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Conjoined Twins Survive Separation Surgery

A young pair of conjoined twins in California have survived a risky 17-hour surgery separating their shared lower body. Towards the end of the procedure, the doctor paused and gasped - realizing the little girls were going to be fine. 

Eva and Erika Sandoval, 2, were born conjoined from their chest down, according to the Sacramento Bee. The sisters shared a liver, a bladder, their digestive system, and a third leg with seven toes.

The twins' parents, Aida and Arturo, realized that their daughters were having worse health problems each month, from dehydration to numerous urinary tract infections, Daily Mail reports. The couple made the difficult decision to attempt to separate their daughters.

With a 30 percent risk that one or both of the twins wouldn't survive the surgery, the sisters entered an operating room at Lucile Packard Children's Hospital Stanford. After a more than 17 hour surgery, the twins had been successfully separated, and both survived.

"The twins did very well," said lead surgeon Dr. Gary Hartman. "I'm very pleased; this is as good as we could have asked for."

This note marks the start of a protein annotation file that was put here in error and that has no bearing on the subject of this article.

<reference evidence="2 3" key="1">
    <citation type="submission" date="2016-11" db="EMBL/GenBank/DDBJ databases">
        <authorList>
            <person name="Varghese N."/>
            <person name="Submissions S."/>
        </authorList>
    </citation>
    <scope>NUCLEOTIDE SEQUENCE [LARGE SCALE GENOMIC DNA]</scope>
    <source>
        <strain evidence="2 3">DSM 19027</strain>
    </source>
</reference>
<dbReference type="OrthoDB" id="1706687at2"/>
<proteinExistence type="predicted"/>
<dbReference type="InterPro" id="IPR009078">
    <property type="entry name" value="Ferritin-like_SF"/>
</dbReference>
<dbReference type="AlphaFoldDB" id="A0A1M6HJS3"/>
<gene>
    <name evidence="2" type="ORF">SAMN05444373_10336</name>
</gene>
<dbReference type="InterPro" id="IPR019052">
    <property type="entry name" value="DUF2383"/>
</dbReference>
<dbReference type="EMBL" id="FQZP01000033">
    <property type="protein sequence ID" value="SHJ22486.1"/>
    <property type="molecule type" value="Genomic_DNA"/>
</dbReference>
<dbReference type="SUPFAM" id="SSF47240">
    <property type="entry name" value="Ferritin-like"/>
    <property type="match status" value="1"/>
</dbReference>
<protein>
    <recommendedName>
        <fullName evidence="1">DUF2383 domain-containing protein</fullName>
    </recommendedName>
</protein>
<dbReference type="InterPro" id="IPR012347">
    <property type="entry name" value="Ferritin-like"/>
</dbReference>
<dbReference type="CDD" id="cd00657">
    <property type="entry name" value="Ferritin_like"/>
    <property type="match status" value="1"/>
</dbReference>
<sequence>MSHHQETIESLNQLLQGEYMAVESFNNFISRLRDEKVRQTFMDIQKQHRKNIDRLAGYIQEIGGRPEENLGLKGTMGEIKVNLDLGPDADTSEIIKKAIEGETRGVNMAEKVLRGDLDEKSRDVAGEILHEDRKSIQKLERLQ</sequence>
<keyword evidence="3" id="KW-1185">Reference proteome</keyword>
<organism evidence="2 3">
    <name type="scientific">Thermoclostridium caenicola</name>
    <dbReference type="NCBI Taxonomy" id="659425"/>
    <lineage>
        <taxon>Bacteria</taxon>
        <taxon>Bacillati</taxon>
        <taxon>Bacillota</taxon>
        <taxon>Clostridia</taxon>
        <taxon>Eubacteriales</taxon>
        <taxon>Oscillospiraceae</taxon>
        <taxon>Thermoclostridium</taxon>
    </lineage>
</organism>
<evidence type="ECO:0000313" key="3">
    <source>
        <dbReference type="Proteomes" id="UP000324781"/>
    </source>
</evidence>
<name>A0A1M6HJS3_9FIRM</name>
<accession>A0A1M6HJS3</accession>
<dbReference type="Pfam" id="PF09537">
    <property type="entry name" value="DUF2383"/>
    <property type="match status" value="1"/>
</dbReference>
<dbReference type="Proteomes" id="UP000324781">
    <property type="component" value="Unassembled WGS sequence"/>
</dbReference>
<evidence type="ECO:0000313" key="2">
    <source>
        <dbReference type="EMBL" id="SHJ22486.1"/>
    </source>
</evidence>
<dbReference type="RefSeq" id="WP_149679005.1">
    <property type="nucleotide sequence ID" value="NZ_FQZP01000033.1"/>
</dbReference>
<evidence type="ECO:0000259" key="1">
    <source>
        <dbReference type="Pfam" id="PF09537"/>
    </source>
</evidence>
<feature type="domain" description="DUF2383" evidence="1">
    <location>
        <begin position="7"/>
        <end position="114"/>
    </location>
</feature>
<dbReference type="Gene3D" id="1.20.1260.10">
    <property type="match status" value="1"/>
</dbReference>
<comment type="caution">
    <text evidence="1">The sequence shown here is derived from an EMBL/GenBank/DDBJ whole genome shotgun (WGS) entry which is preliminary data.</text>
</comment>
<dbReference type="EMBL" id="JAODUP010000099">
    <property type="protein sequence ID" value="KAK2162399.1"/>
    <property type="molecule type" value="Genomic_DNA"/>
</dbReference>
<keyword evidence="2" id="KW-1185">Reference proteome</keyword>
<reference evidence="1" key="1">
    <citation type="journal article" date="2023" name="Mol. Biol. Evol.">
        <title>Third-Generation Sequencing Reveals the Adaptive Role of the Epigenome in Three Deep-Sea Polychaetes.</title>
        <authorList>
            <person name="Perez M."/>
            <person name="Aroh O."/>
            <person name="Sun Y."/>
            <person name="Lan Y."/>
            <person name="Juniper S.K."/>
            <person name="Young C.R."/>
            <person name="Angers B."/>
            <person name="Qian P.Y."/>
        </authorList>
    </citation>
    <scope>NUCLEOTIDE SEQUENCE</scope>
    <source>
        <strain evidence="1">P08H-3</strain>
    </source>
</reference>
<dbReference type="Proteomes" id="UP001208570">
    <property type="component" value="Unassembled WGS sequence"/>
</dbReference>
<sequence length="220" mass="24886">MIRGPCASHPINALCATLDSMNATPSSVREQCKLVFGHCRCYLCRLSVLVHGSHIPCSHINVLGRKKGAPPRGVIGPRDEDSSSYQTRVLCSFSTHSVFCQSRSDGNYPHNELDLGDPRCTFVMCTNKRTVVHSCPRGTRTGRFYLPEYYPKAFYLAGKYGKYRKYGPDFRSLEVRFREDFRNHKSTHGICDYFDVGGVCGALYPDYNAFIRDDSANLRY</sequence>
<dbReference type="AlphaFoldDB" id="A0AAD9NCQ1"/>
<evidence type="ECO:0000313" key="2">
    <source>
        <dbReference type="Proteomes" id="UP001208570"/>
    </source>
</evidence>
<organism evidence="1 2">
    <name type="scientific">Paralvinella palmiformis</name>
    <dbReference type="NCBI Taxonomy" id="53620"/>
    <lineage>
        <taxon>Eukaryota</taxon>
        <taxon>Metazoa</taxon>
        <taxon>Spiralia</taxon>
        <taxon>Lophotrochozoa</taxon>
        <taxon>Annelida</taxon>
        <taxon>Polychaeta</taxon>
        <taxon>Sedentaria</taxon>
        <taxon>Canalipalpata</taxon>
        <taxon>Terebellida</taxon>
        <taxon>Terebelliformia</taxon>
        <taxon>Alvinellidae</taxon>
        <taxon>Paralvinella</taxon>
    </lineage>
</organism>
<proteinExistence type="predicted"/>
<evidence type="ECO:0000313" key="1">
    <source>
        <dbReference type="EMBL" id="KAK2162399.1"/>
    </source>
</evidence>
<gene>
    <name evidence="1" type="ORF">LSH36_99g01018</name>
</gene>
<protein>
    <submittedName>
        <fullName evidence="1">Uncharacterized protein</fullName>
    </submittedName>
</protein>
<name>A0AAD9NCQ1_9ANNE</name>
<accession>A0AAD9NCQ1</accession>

"They look amazing. They’re amazing. They have their hair done, and they’re resting," Aida said. "We’re just going to take it one day at a time and let them catch up on their rest."

The girls now each have a portion of their previously shared liver, bladder, and small intestine. The pair have one leg each.

Conjoined twins are rare, with numbers as few as 1 in every 200,000 births. Around half of conjoined twins are stillborn, making Eva and Erika's story of survival even more remarkable.

Jennifer Grouch, a family friend, said that hearing that the twins survived the surgery was a major relief.

"I was just completely overwhelmed with emotion," Grouch said. "The last couple of days we just tried to control our thoughts and tried to only think positive. Now, hearing that it’s actually going well, is like finally being able to breathe."

Aida said that now that the girls have been separated, the two will have a chance for more independence.

"In moments where one is tired or she's sick, and the other wants to go play, I want her to be able to do that," said the twins' mother.
"That's something they'll get when they're separated - their individual limelight."

Sources: Daily Mail, Sacramento Bee / Photo Credit: Lucile Packard Children's Hospital Stanford via Daily Mail

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